Students from the Fashion Department were confronted with the realities of the global textile waste crisis by being invited to Wtórpol’s clothing sorting facility. Here, hundreds of tons of clothing are sorted daily. The goal was for them to witness firsthand how much clothing is discarded by Poles and to truly understand the issue of textile waste pollution in Poland. During the visit to the sorting facility in Skarżysko-Kamienna, the aspiring designers gained insights into practical approaches to designing fashion with a circular mindset, aiming to minimize its negative impact on the environment. The encounter with the enormity of the issue was intended to serve as a stimulus for their artistic creativity. Representatives from the academic and media communities were also invited to participate in the trip. During the visit, all guests not only confronted the scale of the issue but also had the opportunity to stand at the sorting line and engage in the work that hundreds of people do every day, allowing them to tangibly feel the inundation of unnecessary clothing.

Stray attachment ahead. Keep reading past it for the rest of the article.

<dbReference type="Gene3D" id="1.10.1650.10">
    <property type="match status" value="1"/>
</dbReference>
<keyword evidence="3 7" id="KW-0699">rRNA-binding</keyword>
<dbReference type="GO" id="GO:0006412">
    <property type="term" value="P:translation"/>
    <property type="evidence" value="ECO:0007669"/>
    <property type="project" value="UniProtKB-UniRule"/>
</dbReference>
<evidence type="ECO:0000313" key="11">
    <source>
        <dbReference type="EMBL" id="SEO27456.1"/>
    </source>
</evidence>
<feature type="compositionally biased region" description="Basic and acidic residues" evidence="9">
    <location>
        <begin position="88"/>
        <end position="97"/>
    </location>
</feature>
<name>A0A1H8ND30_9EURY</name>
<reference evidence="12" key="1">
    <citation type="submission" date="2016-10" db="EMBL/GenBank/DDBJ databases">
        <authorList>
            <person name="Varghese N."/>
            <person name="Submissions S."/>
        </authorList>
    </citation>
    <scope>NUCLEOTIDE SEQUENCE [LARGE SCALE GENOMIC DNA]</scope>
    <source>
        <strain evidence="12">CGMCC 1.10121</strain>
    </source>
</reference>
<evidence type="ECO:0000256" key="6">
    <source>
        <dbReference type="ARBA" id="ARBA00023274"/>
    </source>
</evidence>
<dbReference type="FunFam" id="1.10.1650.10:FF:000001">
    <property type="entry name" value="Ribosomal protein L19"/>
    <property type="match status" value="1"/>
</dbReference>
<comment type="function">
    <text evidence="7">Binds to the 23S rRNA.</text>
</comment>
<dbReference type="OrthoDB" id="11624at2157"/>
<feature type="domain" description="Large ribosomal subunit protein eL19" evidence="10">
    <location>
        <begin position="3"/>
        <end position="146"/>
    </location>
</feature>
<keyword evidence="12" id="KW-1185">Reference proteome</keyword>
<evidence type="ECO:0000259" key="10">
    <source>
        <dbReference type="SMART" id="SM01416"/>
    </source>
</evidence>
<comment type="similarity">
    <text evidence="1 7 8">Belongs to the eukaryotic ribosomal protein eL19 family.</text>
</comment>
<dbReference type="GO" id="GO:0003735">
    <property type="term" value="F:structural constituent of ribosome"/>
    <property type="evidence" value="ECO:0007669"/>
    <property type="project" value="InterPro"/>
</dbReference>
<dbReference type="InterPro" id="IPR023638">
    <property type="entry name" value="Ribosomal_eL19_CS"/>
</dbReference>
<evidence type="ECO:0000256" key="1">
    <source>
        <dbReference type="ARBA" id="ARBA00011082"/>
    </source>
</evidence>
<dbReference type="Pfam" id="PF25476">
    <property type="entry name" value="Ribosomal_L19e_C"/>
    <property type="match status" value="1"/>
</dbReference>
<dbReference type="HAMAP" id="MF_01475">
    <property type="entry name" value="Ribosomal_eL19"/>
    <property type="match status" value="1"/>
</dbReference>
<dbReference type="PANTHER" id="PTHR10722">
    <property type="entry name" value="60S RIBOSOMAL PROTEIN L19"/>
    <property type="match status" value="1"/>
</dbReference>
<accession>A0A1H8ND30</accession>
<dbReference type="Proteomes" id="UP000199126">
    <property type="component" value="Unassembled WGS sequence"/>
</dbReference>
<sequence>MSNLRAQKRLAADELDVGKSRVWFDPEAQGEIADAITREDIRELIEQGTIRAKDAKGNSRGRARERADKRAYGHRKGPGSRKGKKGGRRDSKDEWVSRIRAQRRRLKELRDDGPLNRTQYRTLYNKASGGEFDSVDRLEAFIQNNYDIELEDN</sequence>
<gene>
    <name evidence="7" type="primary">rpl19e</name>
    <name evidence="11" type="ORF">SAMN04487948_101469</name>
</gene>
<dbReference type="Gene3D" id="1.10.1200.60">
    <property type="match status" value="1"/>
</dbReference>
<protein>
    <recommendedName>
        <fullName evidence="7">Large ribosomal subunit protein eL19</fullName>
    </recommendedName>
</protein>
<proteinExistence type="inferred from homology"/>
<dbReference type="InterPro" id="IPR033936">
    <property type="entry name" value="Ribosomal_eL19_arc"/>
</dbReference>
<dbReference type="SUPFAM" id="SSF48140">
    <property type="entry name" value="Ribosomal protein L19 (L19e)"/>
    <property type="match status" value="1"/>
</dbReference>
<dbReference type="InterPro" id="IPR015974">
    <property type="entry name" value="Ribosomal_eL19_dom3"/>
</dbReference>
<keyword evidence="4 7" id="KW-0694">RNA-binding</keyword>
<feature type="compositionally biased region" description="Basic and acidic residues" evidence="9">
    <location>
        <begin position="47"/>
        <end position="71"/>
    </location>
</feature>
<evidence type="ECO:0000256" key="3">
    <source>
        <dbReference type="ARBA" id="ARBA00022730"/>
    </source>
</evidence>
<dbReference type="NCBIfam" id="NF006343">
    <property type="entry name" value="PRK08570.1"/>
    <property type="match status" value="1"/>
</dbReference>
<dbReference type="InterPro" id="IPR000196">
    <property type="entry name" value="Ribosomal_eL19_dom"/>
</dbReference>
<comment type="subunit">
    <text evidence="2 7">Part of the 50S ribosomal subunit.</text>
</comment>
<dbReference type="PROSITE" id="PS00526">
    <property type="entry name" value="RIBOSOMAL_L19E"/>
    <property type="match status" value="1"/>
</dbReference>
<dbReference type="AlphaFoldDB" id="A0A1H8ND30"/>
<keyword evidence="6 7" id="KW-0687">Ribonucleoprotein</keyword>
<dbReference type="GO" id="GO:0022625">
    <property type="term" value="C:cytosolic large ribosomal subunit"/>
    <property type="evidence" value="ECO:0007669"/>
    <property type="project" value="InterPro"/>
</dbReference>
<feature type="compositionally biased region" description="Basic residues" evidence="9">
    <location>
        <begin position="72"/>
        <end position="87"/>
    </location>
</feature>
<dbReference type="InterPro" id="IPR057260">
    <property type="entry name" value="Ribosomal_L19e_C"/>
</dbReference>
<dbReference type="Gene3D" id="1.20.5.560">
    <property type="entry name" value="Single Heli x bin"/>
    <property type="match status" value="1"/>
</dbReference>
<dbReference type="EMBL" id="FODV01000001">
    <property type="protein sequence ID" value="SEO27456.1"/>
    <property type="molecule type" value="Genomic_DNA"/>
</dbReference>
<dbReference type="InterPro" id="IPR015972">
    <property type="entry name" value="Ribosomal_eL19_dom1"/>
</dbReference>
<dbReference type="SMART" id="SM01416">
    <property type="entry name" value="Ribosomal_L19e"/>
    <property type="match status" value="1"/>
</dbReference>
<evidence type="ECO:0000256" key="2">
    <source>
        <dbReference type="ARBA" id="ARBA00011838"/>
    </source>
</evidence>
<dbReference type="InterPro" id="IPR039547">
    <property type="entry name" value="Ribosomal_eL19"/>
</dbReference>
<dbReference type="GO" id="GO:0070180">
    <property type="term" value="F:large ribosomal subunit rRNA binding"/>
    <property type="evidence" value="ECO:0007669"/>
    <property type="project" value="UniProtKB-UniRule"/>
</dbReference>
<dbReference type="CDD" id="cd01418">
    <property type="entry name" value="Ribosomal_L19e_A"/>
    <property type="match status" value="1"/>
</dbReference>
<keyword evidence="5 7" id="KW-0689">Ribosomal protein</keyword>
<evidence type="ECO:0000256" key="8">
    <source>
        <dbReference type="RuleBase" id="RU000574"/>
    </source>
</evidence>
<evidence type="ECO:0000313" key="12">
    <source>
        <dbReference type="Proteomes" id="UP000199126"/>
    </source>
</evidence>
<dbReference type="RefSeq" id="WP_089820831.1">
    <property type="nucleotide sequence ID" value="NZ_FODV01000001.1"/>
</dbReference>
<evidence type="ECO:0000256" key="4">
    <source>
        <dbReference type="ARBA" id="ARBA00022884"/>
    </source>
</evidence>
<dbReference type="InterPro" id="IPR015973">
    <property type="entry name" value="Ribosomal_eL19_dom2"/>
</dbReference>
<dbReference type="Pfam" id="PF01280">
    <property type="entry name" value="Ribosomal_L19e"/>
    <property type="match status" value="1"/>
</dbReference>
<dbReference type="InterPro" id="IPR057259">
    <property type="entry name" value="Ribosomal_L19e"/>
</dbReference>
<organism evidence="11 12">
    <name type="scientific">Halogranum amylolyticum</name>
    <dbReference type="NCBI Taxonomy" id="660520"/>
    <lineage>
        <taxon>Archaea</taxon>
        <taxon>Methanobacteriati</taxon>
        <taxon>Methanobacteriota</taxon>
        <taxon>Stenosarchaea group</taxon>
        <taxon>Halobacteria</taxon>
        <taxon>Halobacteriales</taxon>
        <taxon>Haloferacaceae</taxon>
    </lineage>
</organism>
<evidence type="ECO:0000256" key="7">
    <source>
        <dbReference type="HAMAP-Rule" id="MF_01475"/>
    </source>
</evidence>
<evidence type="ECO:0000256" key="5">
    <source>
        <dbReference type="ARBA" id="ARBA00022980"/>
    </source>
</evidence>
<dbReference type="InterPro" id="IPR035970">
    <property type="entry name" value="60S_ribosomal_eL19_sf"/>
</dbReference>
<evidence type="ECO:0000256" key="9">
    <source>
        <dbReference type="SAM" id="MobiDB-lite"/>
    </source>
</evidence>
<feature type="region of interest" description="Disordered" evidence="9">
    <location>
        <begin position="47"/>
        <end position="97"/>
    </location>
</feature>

Stage 2 – Educational Process, Creative Process

Throughout the entire semester of the project, instructors conducted creative workshops with students focusing on fashion and art theory, dedicated to the metaphors of memory and their presence in artistic actions and visual art objects. Students, immersing themselves in the stories of items found in the sorting facility, listening to the fabric they were made of, examining the form of clothing, and confronting their own memories and imagination, were tasked with creating their own artistic expression.

The project’s progress was documented in real-time by visual artist Kinga Kiełczyńska and was also covered by invited media outlets such as Radio Kampus and Vogue Polska. As a result of the collaboration with the Academy of Fine Arts (ASP), a representative from Wtórpol (Monika Lipnicka) was invited to be part of the committee evaluating the final-year diploma projects of the Fashion Department students. The evaluation was conducted through the prism of criteria derived from her expertise in upcycling, recycling, and ecology.

Stage 3 – Culmination of the Project. Exhibition “Traces of Memory. Life After Life of Clothes.” (“Ślady pamięci. Ubrań życie po życiu.”)